In the ever-evolving landscape of financial technology, the emergence of non-bank financial apps offers consumers new ways to access banking services, often with flashy features in sleek apps, but also in ways that differ significantly from conventional banking services. As consumers increasingly turn to these platforms for financial services, questions arise as to what these differences mean for consumer outcomes and protections. How do non-banks’ banking apps alter financial transactions? What benefits and risks do they bring, and what concerns should be front of mind for advocates? Are existing regulatory frameworks equipped to ensure consumer protection and data security? As these apps continue to gain prominence, it’s critical to understand their offerings, how they interact with consumers, and whether current regulatory oversight is sufficient to address the risks they pose. A panel of experts will discuss the unique aspects of non-bank financial apps and explore the questions they pose for consumers, advocates, and other stakeholders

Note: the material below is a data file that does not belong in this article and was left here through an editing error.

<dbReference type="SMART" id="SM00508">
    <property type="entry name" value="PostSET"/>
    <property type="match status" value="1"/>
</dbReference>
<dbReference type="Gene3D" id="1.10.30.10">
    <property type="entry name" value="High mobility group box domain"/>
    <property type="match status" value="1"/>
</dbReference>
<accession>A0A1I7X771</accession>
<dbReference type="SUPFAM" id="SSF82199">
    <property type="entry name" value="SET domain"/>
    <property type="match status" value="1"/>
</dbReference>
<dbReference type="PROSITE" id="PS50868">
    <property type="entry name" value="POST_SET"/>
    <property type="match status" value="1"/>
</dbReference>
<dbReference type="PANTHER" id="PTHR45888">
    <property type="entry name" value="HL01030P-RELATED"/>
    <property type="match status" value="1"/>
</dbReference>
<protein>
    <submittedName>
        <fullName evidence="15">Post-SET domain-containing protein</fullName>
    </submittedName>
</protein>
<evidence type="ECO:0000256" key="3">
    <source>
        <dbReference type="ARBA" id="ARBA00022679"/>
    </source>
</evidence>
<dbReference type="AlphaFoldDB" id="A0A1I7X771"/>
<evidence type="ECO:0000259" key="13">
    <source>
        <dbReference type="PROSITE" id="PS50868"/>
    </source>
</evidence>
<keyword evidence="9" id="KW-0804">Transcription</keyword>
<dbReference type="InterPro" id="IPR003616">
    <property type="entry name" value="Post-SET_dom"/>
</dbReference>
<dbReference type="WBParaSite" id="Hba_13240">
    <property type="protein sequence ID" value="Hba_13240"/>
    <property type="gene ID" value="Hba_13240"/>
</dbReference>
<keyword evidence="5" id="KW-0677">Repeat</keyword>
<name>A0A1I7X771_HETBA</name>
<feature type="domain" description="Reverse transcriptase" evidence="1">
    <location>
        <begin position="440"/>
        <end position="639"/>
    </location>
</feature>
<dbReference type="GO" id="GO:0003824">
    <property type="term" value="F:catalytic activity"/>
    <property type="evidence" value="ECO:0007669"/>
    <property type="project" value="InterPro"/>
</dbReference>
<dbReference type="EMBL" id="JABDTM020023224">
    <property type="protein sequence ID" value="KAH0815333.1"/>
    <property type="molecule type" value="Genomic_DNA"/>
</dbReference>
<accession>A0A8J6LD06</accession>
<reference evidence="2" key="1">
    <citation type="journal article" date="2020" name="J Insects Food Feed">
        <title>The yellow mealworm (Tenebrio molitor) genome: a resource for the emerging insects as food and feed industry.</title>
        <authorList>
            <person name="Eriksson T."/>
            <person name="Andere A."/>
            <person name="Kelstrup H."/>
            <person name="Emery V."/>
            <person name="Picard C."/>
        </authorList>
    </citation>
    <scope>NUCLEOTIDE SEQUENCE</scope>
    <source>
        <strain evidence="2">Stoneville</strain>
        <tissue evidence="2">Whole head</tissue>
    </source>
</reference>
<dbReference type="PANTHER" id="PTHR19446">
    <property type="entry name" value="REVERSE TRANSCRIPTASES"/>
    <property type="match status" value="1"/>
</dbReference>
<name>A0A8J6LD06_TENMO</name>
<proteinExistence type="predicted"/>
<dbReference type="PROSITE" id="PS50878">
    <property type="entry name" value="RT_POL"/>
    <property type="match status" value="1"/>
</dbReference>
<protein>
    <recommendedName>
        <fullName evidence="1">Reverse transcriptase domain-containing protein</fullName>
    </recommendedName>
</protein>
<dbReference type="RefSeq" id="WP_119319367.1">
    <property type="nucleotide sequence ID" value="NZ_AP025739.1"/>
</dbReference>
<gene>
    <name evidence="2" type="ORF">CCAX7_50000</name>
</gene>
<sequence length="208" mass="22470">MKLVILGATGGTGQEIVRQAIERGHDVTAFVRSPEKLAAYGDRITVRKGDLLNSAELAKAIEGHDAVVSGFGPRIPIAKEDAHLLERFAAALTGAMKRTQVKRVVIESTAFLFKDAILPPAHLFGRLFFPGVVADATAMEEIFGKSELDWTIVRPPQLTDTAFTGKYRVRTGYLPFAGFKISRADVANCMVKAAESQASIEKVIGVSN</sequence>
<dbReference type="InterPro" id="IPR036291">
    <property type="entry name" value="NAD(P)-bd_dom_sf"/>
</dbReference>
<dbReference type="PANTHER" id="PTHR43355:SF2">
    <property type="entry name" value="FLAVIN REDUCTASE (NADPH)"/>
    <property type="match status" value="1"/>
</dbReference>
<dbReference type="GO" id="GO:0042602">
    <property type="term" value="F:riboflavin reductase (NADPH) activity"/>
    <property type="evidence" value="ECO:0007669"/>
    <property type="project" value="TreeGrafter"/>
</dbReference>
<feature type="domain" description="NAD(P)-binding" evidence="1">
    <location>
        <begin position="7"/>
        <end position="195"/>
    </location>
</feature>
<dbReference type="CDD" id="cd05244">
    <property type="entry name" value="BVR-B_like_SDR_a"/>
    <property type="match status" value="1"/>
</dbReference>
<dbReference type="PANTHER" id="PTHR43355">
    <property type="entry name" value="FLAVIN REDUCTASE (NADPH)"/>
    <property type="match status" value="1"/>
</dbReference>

Federal and state policy makers and regulators continue to address pressing banking, insurance, investment, and real estate issues affecting consumers, after more than two decades of financial services deregulation and reregulation. To keep consumer advocates and educators informed about these issues, the Consumer Federation of America presents an annual conference on financial services, planned with the assistance of consumer groups and the financial services industry.

The Financial Services Conference is a key national gathering for consumer advocates and educators interested in new products and regulation which continue to transform the consumer financial services marketplace.

Questions? Please contact Anna Marie Lowery, Director of Meetings and Events.

View Last Year’s Financial Services Conference Here